Since this is a very popular classic, I won’t bother including a summary. It’s universally known. As for my thoughts on the novel, see below. In short, I didn’t like it and I stopped at Chapter 18 because I refused to continue torturing myself a moment longer. If my harsh reaction to the story turned you off, then maybe you should skip the extended thoughts below.
I thought I would enjoy reading Pride and Prejudice this time. After all, I’m older, wiser, and more mature than the last time I read it. A few years usually make my reading the classics a more positive experience. I hated The Great Gatsby when I read it in high school, but now I like it. And I’m pretty sure I wouldn’t have enjoyed Jason and the Argonauts as much as I did last year if I’d read it while in high school or college. I wasn’t as patient with stories when I was younger.
So I thought the same would be true for Pride and Prejudice: I’d return to it a few years later and love it so much that I’d go out and buy all the copies with pretty covers. But I guess I just don’t vibe well with Jane Austen. And when I tried to figure what exactly I don’t like about the story, I found it hard to come up with an answer. At first I thought it was the story. But I enjoyed the movie adaptations and I still thought the story funny when reading it. Then I suspected the writing. But I enjoyed the prose and sped through parts that contained mostly prose. Then I realized it’s the dialogue. It threw me off and since dialogue makes up a good bit of the story, I ended up not liking the story at all.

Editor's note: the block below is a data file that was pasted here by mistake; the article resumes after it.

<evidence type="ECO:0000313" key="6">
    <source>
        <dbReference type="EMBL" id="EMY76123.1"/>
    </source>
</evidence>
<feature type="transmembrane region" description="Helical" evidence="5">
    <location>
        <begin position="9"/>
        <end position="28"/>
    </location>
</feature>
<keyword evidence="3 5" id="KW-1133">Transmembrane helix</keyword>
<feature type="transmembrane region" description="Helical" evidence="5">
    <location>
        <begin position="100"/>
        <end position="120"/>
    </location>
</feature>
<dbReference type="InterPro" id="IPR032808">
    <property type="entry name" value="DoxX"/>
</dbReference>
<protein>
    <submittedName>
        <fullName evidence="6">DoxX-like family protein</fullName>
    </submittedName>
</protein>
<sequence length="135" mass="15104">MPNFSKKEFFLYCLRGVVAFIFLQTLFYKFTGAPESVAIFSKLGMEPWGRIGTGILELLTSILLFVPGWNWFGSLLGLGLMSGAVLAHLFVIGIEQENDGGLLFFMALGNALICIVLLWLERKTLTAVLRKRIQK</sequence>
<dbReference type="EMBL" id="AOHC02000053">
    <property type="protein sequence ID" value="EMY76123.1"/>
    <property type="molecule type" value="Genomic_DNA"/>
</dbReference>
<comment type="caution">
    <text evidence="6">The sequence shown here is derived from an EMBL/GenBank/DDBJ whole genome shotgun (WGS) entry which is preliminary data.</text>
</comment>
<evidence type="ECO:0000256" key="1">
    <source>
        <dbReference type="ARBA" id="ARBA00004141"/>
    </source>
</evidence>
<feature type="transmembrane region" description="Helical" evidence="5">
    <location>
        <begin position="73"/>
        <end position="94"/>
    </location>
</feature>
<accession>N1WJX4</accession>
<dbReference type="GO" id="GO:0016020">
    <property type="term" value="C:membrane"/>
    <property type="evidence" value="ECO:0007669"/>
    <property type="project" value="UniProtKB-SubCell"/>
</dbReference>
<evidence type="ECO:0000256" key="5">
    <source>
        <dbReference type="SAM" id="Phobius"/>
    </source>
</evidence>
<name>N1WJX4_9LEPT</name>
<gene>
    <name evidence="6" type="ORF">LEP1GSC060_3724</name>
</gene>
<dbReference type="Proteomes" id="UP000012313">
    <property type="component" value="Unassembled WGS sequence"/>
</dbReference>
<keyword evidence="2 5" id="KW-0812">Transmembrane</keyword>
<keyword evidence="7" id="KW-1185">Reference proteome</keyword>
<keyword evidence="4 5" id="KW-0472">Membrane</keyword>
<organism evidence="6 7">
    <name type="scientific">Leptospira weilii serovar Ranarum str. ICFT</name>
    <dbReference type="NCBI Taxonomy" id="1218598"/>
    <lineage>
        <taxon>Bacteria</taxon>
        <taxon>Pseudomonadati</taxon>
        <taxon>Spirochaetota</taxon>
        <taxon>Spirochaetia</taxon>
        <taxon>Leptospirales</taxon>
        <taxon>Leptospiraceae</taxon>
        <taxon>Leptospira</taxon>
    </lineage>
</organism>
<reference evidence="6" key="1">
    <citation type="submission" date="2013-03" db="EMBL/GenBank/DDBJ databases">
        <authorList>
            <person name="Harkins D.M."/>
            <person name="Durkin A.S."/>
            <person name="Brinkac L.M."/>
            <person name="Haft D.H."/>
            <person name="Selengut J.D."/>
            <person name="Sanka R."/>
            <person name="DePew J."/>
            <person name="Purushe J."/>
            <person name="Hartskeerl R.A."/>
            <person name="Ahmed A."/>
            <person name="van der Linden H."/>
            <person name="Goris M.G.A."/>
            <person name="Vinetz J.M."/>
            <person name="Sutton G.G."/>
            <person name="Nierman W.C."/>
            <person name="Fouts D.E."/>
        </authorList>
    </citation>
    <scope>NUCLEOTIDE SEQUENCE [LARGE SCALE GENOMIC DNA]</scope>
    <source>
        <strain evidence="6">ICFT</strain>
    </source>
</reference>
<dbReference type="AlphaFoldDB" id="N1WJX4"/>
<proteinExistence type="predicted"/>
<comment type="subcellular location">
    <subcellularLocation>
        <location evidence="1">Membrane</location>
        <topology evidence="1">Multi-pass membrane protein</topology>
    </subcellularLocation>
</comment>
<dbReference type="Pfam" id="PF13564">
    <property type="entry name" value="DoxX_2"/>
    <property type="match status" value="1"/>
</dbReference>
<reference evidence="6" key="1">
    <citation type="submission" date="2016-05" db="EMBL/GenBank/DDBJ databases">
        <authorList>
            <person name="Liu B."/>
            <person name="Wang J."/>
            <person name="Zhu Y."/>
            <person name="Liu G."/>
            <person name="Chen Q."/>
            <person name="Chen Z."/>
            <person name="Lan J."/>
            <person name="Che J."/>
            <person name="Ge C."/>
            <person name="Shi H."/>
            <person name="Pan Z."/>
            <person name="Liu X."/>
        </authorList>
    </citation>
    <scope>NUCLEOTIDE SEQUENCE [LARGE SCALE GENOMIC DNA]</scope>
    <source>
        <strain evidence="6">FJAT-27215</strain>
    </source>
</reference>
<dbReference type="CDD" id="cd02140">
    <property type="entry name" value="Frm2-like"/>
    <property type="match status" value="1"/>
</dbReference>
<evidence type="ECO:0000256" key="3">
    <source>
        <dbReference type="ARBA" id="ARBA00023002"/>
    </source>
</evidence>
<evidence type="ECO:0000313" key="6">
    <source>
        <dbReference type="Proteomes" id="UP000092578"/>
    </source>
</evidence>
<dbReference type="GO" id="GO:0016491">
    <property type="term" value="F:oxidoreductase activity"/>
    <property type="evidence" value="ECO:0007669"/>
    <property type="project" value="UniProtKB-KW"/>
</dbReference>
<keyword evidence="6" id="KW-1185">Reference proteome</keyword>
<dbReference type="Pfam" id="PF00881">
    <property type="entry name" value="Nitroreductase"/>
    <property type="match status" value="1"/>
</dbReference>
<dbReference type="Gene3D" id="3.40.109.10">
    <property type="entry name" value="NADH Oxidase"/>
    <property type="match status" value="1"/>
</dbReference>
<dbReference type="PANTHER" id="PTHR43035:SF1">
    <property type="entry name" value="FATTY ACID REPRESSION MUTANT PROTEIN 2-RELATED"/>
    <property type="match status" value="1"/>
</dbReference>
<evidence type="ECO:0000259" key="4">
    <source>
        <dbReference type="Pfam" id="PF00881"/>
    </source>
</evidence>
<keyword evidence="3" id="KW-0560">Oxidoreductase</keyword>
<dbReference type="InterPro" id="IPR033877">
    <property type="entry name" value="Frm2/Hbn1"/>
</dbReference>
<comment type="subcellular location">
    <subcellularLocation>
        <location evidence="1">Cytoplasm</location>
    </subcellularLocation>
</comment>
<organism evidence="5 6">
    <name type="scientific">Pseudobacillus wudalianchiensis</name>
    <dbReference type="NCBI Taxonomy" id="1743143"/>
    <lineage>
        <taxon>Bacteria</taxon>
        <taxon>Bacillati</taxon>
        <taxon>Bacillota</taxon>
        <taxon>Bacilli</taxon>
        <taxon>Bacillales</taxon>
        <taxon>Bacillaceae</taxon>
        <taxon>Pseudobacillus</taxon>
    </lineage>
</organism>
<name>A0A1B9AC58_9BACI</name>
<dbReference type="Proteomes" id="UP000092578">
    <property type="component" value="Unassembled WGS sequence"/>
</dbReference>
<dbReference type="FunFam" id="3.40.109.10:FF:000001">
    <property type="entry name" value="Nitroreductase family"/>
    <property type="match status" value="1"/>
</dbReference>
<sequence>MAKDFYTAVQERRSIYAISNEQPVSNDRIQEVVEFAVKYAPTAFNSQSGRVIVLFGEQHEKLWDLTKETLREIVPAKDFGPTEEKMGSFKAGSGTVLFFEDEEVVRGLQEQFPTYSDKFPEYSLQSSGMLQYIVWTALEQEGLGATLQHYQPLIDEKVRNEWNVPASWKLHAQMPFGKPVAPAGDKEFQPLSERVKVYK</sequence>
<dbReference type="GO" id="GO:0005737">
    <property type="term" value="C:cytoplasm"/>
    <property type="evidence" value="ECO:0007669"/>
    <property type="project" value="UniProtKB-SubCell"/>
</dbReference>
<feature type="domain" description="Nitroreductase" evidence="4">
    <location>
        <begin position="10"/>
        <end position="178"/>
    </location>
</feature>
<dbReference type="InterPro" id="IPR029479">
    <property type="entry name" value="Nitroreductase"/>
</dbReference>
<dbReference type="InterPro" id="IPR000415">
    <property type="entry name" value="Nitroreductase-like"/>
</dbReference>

I read this before for a college class and always wanted to revisit it. So when the Bout of Books 14 read-a-thon came around, I saw it as the opportune time to give this story a go.
“The Wife of His Youth” is a short story about a man whose wife found him after searching for 25 years after slavery was abolished. They were married while living in the south during slavery. She was a slave but her husband was a free man. The people she worked for planned to sell her husband so she helped him escape. She didn’t know where he went but since gaining her freedom after the Civil War, she has been searching for him.
The story’s main focus is on the divide within the Black community. The man is light-skinned and is a member of a prestigious organization in his community that’s prejudiced against dark-skinned Blacks. He was considering to marry a well-connected, young light-skinned woman within the organization when his wife, who is darker and older, shows up.
I’m way behind on my Classics Reading Challenge, I think. It’s just that my stereotyping the classics as stiff, boring books is so strong that whenever I think of reading a book commonly referred to as a classic, I get turned off and run to the comfort of a fantasy novel. At the beginning of April I treated myself to a trip to Philadelphia and read Jack London’s The Call of the Wild on the way there. I did not expect to enjoy it as much as I did (I do believe this sentence pops up in all my reviews of classic novels). As soon as I read the first sentence, I was hooked and knew I would have to pause reading Mary Norris Between You & Me until I was done.